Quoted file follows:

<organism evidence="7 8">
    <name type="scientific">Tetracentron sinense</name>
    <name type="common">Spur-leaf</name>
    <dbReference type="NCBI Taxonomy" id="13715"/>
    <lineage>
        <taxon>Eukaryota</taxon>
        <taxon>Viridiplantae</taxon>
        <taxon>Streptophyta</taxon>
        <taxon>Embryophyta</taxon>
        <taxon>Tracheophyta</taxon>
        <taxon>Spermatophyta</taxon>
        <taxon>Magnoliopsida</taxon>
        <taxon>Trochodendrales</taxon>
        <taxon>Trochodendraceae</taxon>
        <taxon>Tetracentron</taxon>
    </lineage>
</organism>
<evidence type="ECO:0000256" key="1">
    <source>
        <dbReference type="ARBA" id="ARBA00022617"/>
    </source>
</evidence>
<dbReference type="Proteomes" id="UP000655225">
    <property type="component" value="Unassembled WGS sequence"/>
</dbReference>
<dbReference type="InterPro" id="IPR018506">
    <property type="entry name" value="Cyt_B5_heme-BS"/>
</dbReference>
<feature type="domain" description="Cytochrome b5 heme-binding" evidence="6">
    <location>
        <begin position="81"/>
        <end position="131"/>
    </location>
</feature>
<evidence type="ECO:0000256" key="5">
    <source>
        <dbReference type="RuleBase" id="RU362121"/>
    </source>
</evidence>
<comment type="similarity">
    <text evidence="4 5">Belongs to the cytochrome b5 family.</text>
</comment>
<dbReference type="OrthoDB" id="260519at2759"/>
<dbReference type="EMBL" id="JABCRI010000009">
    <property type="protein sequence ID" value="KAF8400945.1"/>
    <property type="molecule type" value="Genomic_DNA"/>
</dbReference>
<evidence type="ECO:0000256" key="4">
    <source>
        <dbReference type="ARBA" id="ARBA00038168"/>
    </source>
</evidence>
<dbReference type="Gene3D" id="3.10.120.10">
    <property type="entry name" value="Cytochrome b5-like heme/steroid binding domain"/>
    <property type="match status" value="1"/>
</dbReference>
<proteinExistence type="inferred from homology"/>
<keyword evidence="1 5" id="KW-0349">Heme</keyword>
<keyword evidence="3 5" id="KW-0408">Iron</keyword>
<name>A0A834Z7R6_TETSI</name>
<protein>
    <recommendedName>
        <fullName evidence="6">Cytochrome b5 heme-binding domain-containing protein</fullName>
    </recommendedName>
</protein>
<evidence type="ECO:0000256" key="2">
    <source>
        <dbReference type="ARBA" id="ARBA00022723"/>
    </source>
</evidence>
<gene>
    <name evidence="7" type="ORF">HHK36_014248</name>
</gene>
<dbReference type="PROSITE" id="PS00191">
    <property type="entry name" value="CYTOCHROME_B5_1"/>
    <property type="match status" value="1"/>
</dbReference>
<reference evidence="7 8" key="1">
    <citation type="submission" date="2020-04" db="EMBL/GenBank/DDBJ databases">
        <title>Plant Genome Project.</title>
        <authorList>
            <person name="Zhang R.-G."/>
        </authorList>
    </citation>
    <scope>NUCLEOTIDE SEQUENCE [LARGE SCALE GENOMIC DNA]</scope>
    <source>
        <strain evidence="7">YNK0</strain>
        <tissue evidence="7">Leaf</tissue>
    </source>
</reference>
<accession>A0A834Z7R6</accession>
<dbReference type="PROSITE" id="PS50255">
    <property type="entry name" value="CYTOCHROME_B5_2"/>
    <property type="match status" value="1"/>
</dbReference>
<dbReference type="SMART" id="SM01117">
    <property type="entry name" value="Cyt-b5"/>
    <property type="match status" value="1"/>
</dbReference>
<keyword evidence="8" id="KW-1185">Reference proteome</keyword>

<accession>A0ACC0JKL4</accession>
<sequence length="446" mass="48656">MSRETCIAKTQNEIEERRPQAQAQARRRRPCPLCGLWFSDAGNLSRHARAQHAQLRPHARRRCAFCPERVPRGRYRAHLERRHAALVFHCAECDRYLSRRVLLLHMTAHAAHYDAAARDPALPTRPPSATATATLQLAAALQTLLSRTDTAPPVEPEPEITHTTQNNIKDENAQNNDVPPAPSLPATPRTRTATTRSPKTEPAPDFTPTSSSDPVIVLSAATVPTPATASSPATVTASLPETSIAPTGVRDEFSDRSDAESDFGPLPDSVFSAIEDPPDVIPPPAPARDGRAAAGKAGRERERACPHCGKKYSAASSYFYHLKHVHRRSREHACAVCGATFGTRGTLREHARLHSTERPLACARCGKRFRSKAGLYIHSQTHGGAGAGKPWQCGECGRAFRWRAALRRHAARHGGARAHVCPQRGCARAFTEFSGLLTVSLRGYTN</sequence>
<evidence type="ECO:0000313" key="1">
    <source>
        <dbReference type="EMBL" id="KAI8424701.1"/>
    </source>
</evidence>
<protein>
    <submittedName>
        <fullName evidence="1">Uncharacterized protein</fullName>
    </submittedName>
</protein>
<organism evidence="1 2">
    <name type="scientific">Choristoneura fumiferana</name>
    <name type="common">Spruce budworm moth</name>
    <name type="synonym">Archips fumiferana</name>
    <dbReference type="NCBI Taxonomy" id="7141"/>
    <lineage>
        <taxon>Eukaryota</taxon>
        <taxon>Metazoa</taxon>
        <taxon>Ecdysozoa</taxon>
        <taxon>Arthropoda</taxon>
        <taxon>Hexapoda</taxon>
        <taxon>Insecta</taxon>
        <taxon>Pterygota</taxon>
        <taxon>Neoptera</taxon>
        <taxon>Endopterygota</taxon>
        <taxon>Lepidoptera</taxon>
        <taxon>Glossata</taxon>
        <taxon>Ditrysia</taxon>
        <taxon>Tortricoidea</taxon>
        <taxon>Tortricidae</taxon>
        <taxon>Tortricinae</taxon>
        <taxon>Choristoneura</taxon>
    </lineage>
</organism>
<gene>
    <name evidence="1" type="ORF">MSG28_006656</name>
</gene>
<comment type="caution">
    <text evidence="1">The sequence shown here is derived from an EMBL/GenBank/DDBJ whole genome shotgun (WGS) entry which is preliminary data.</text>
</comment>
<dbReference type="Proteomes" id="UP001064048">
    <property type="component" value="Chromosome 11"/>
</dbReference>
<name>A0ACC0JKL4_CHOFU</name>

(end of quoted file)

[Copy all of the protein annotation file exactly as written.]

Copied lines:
<organism evidence="7 8">
    <name type="scientific">Tetracentron sinense</name>
    <name type="common">Spur-leaf</name>
    <dbReference type="NCBI Taxonomy" id="13715"/>
    <lineage>
        <taxon>Eukaryota</taxon>
        <taxon>Viridiplantae</taxon>
        <taxon>Streptophyta</taxon>
        <taxon>Embryophyta</taxon>
        <taxon>Tracheophyta</taxon>
        <taxon>Spermatophyta</taxon>
        <taxon>Magnoliopsida</taxon>
        <taxon>Trochodendrales</taxon>
        <taxon>Trochodendraceae</taxon>
        <taxon>Tetracentron</taxon>
    </lineage>
</organism>
<evidence type="ECO:0000256" key="1">
    <source>
        <dbReference type="ARBA" id="ARBA00022617"/>
    </source>
</evidence>
<dbReference type="Proteomes" id="UP000655225">
    <property type="component" value="Unassembled WGS sequence"/>
</dbReference>
<dbReference type="InterPro" id="IPR018506">
    <property type="entry name" value="Cyt_B5_heme-BS"/>
</dbReference>
<feature type="domain" description="Cytochrome b5 heme-binding" evidence="6">
    <location>
        <begin position="81"/>
        <end position="131"/>
    </location>
</feature>
<evidence type="ECO:0000256" key="5">
    <source>
        <dbReference type="RuleBase" id="RU362121"/>
    </source>
</evidence>
<comment type="similarity">
    <text evidence="4 5">Belongs to the cytochrome b5 family.</text>
</comment>
<dbReference type="OrthoDB" id="260519at2759"/>
<dbReference type="EMBL" id="JABCRI010000009">
    <property type="protein sequence ID" value="KAF8400945.1"/>
    <property type="molecule type" value="Genomic_DNA"/>
</dbReference>
<evidence type="ECO:0000256" key="4">
    <source>
        <dbReference type="ARBA" id="ARBA00038168"/>
    </source>
</evidence>
<dbReference type="Gene3D" id="3.10.120.10">
    <property type="entry name" value="Cytochrome b5-like heme/steroid binding domain"/>
    <property type="match status" value="1"/>
</dbReference>
<proteinExistence type="inferred from homology"/>
<keyword evidence="1 5" id="KW-0349">Heme</keyword>
<keyword evidence="3 5" id="KW-0408">Iron</keyword>
<name>A0A834Z7R6_TETSI</name>
<protein>
    <recommendedName>
        <fullName evidence="6">Cytochrome b5 heme-binding domain-containing protein</fullName>
    </recommendedName>
</protein>
<evidence type="ECO:0000256" key="2">
    <source>
        <dbReference type="ARBA" id="ARBA00022723"/>
    </source>
</evidence>
<gene>
    <name evidence="7" type="ORF">HHK36_014248</name>
</gene>
<dbReference type="PROSITE" id="PS00191">
    <property type="entry name" value="CYTOCHROME_B5_1"/>
    <property type="match status" value="1"/>
</dbReference>
<reference evidence="7 8" key="1">
    <citation type="submission" date="2020-04" db="EMBL/GenBank/DDBJ databases">
        <title>Plant Genome Project.</title>
        <authorList>
            <person name="Zhang R.-G."/>
        </authorList>
    </citation>
    <scope>NUCLEOTIDE SEQUENCE [LARGE SCALE GENOMIC DNA]</scope>
    <source>
        <strain evidence="7">YNK0</strain>
        <tissue evidence="7">Leaf</tissue>
    </source>
</reference>
<accession>A0A834Z7R6</accession>
<dbReference type="PROSITE" id="PS50255">
    <property type="entry name" value="CYTOCHROME_B5_2"/>
    <property type="match status" value="1"/>
</dbReference>
<dbReference type="SMART" id="SM01117">
    <property type="entry name" value="Cyt-b5"/>
    <property type="match status" value="1"/>
</dbReference>
<keyword evidence="8" id="KW-1185">Reference proteome</keyword>

<accession>A0ACC0JKL4</accession>
<sequence length="446" mass="48656">MSRETCIAKTQNEIEERRPQAQAQARRRRPCPLCGLWFSDAGNLSRHARAQHAQLRPHARRRCAFCPERVPRGRYRAHLERRHAALVFHCAECDRYLSRRVLLLHMTAHAAHYDAAARDPALPTRPPSATATATLQLAAALQTLLSRTDTAPPVEPEPEITHTTQNNIKDENAQNNDVPPAPSLPATPRTRTATTRSPKTEPAPDFTPTSSSDPVIVLSAATVPTPATASSPATVTASLPETSIAPTGVRDEFSDRSDAESDFGPLPDSVFSAIEDPPDVIPPPAPARDGRAAAGKAGRERERACPHCGKKYSAASSYFYHLKHVHRRSREHACAVCGATFGTRGTLREHARLHSTERPLACARCGKRFRSKAGLYIHSQTHGGAGAGKPWQCGECGRAFRWRAALRRHAARHGGARAHVCPQRGCARAFTEFSGLLTVSLRGYTN</sequence>
<evidence type="ECO:0000313" key="1">
    <source>
        <dbReference type="EMBL" id="KAI8424701.1"/>
    </source>
</evidence>
<protein>
    <submittedName>
        <fullName evidence="1">Uncharacterized protein</fullName>
    </submittedName>
</protein>
<organism evidence="1 2">
    <name type="scientific">Choristoneura fumiferana</name>
    <name type="common">Spruce budworm moth</name>
    <name type="synonym">Archips fumiferana</name>
    <dbReference type="NCBI Taxonomy" id="7141"/>
    <lineage>
        <taxon>Eukaryota</taxon>
        <taxon>Metazoa</taxon>
        <taxon>Ecdysozoa</taxon>
        <taxon>Arthropoda</taxon>
        <taxon>Hexapoda</taxon>
        <taxon>Insecta</taxon>
        <taxon>Pterygota</taxon>
        <taxon>Neoptera</taxon>
        <taxon>Endopterygota</taxon>
        <taxon>Lepidoptera</taxon>
        <taxon>Glossata</taxon>
        <taxon>Ditrysia</taxon>
        <taxon>Tortricoidea</taxon>
        <taxon>Tortricidae</taxon>
        <taxon>Tortricinae</taxon>
        <taxon>Choristoneura</taxon>
    </lineage>
</organism>
<gene>
    <name evidence="1" type="ORF">MSG28_006656</name>
</gene>
<comment type="caution">
    <text evidence="1">The sequence shown here is derived from an EMBL/GenBank/DDBJ whole genome shotgun (WGS) entry which is preliminary data.</text>
</comment>
<dbReference type="Proteomes" id="UP001064048">
    <property type="component" value="Chromosome 11"/>
</dbReference>
<name>A0ACC0JKL4_CHOFU</name>